holding that a letter of reprimand did not "represent an adverse employment action within the scope of Title VII"Summary of this case from Walker v. Washington Metropolitan Area Transit
Civ. No. HM-92-606.
October 8, 1992.
Darlene M. Lucas, pro se.
James G. Warwick, Asst. U.S. Atty., Baltimore, MD, for defendant.
The plaintiff, Darlene M. Lucas, filed this action under Title VII of the Civil Rights Act of 1964, 42 U.S.C. § 2000e, et seq., for alleged discrimination on the basis of race and sex and for retaliation for opposing unlawful employment practices. Presently before this Court is the motion of the defendant for summary judgment.
Although the motion is styled as one to dismiss under Fed.R.Civ.P. 12(b), the parties have submitted material outside the scope of the pleadings. Accordingly, this Court will treat the defendant's motion as one for summary judgment under Fed.R.Civ.P. 56.
1. FACTUAL BACKGROUND
Rule 56(c) of the Federal Rules of Civil Procedure permits a grant of summary judgment only if no genuine issues of material fact exist and the moving party is entitled to a judgment as a matter of law. Anderson v. Liberty Lobby, Inc., 477 U.S. 242, 248, 106 S.Ct. 2505, 2510, 91 L.Ed.2d 202 (1986). The burden is on the moving party to demonstrate the absence of such issues of material fact. For the purposes of deciding the present motion, this Court must construe all facts and reasonable inferences in favor of the plaintiff. Celotex Corp. v. Catrett, 477 U.S. 317, 323-24, 106 S.Ct. 2548, 2552-53, 91 L.Ed.2d 265 (1986).
In opposition to summary judgment, however, a party must proffer more than "a mere scintilla of evidence" to raise a genuine issue of material fact. Anderson, 477 U.S. at 252, 106 S.Ct. at 2512. Although not weighing the evidence or determining the truth for the purposes of these motions, this Court must consider "whether reasonable jurors could find by a preponderance of the evidence that [the non-moving party] is entitled to a verdict." Id. at 249, 252, 106 S.Ct. at 2510, 2512.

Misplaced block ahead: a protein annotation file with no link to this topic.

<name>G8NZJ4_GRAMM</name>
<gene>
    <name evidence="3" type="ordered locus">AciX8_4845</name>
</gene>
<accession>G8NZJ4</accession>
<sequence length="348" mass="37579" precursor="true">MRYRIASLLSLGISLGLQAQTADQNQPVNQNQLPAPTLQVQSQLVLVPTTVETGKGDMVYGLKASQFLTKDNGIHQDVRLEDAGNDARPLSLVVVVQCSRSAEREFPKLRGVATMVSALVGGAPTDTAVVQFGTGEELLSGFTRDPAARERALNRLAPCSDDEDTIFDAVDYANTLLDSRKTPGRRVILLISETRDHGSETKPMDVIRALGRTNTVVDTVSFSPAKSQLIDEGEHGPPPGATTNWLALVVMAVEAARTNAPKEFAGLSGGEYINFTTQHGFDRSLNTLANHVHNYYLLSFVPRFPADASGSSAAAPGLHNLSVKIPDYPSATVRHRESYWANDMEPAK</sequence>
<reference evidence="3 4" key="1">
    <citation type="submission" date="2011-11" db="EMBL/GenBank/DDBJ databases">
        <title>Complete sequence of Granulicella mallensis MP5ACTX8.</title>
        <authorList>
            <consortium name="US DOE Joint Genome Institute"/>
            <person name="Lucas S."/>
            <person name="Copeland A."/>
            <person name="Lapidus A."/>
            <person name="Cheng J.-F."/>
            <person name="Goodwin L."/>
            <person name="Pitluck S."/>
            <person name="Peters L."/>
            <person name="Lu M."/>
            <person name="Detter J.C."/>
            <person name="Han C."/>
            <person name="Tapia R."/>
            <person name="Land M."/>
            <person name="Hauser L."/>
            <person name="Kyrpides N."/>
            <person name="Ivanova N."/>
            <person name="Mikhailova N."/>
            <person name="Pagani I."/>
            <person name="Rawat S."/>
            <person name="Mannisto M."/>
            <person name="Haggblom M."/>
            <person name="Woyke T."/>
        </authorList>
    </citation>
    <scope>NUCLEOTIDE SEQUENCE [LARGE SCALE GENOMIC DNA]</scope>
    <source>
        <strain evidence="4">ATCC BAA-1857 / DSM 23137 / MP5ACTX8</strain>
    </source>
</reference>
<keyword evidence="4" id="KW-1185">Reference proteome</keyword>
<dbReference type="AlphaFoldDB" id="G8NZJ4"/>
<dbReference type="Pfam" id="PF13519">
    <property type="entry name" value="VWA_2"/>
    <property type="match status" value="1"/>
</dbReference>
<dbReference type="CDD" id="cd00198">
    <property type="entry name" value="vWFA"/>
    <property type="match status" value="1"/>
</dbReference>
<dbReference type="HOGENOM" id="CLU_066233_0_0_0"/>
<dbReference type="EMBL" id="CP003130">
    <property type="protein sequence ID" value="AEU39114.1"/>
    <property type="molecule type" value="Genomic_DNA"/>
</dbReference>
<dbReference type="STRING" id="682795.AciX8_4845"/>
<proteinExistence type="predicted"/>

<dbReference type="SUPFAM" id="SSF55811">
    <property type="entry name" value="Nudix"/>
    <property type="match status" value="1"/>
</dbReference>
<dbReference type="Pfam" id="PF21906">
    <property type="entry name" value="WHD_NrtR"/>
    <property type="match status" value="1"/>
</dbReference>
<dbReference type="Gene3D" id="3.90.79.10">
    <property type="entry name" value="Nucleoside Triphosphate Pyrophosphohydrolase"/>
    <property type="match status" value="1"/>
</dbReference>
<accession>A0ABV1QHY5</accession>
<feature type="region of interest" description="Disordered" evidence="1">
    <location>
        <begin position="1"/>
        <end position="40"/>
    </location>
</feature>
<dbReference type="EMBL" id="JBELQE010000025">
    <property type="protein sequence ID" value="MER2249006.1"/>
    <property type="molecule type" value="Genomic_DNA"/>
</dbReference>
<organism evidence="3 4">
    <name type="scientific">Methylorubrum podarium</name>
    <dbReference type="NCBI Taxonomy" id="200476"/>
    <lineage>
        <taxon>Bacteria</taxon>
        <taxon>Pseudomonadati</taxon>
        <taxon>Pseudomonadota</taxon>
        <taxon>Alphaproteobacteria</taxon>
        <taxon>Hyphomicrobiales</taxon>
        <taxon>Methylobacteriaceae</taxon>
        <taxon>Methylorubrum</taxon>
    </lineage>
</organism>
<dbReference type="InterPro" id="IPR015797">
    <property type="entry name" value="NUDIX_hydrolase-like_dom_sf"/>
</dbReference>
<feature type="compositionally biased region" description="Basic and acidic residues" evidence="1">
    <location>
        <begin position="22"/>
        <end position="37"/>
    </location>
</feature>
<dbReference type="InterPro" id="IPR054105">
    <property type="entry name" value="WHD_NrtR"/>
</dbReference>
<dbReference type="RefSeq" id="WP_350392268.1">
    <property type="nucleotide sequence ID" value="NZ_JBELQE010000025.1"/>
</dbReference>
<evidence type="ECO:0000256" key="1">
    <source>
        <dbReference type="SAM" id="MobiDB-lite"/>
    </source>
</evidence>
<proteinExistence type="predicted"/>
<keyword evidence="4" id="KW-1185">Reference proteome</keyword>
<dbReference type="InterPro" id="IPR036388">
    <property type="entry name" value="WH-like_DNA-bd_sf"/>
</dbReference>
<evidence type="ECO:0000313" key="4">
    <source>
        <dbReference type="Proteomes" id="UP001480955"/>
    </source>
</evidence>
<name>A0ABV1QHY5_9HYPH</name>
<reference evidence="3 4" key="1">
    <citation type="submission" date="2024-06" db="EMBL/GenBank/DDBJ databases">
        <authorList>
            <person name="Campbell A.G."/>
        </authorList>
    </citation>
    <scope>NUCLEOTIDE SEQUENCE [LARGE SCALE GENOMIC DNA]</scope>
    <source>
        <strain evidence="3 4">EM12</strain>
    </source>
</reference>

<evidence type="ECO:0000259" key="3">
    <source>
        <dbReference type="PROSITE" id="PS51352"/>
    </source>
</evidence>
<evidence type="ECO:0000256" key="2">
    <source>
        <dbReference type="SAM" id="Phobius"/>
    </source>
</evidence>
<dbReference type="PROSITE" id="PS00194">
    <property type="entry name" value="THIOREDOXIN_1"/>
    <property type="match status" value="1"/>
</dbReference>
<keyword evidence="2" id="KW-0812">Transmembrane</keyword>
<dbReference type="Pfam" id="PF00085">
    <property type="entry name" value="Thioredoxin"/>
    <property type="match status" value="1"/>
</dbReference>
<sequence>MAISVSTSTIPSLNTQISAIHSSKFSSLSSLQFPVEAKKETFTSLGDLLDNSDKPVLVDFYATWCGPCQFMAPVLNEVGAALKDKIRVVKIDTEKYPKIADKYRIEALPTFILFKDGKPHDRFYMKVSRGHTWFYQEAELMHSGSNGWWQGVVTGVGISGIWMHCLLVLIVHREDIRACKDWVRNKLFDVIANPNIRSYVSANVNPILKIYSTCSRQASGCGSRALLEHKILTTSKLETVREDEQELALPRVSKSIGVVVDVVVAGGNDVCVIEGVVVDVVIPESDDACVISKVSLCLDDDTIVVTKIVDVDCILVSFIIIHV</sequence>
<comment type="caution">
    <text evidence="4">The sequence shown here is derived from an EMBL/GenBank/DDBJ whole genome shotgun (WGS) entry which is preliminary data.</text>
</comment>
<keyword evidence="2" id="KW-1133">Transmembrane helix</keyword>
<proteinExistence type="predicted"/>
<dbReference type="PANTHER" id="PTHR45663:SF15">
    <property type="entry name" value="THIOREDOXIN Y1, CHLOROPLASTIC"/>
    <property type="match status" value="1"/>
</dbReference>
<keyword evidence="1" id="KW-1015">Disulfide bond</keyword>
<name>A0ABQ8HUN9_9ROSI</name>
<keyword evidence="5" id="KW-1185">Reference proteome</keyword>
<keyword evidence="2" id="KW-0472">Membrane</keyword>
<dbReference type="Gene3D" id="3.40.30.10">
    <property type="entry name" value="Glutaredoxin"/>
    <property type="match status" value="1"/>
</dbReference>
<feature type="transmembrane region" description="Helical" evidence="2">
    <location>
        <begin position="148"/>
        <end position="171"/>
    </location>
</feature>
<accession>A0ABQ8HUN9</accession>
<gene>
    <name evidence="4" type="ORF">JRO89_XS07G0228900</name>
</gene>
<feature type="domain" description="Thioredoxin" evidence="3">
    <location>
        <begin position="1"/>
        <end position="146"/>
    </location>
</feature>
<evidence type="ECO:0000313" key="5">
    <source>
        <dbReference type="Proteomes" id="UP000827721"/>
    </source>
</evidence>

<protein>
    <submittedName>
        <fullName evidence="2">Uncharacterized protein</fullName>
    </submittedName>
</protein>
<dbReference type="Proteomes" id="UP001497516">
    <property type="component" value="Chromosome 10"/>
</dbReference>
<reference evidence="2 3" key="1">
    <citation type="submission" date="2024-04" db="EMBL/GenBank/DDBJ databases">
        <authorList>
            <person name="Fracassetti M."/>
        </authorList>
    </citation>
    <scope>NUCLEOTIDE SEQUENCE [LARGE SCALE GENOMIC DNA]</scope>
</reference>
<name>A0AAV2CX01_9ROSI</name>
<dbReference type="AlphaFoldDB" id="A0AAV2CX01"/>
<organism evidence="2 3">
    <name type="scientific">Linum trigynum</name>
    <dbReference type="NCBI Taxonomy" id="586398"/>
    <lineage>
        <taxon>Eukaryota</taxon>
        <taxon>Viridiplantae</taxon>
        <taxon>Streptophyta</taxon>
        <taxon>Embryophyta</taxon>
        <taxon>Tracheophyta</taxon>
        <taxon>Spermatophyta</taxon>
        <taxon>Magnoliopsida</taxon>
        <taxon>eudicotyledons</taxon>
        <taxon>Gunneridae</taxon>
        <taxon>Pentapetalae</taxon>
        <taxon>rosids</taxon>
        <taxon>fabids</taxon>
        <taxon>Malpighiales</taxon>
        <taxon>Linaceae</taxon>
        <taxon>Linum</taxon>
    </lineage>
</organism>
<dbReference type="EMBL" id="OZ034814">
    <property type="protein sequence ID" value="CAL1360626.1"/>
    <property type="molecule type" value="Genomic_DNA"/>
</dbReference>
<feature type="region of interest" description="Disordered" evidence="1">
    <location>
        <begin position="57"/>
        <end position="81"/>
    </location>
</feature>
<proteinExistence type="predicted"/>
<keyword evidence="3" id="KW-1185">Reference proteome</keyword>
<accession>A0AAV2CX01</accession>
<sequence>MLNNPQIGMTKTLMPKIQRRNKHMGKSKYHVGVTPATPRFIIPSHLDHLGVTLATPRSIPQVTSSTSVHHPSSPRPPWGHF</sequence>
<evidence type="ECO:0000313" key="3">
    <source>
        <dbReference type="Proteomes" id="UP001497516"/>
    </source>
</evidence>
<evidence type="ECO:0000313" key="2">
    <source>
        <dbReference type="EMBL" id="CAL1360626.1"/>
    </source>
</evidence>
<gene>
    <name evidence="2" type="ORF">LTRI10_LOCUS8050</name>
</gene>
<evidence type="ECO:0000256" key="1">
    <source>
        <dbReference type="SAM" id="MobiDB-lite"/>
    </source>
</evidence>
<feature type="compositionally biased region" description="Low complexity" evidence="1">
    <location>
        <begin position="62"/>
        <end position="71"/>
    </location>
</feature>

In 1988, Lucas worked in the Defense Mapping Agency at the Department of Defense ("DMA"). On February 24, 1988, Lucas telephoned her shift supervisor, Charles Wishnow, to inquire about an emergency leave of' absence in connection with her husband's illness. Wishnow told Lucas that she would have to contact her first-line supervisor, Hattie Hart, in order to request the leave of absence. Although Lucas' mother called Hart, Lucas never contacted Hart personally to request the leave of absence. On February 26, 1988, Hart verbally reprimanded Lucas for failing to contact her to request the leave of absence. On April 9, 1988, Lucas filed a complaint with the Equal Employment Opportunity Commission ("EEOC") with regard to that verbal reprimand.
On August 1, 1988, Hart addressed the plaintiff with the following menacing words: "Don't mess with me — you are not messing with the average person — I will hurt you." On the following day, Lucas reported the incident to Col. David Saunders, Director of DMA, and on September 22, 1988, Lucas filed a second complaint with the EEOC.
Finally, on August 30, 1988, Lucas received a written reprimand from her second-line supervisor, Gene Martin, for an unauthorized absence. However, Martin later rescinded that letter of reprimand, and it was never placed in Lucas' personnel folder. Lucas filed a third complaint with the EEOC in connection with that reprimand.
Lucas no longer works at DMA, apparently removed due to charges of fraud unrelated to this case. In support of the pending motion, the defendant argues first, that the claims are moot, and second, that the plaintiff has failed to state a claim upon which relief may be granted.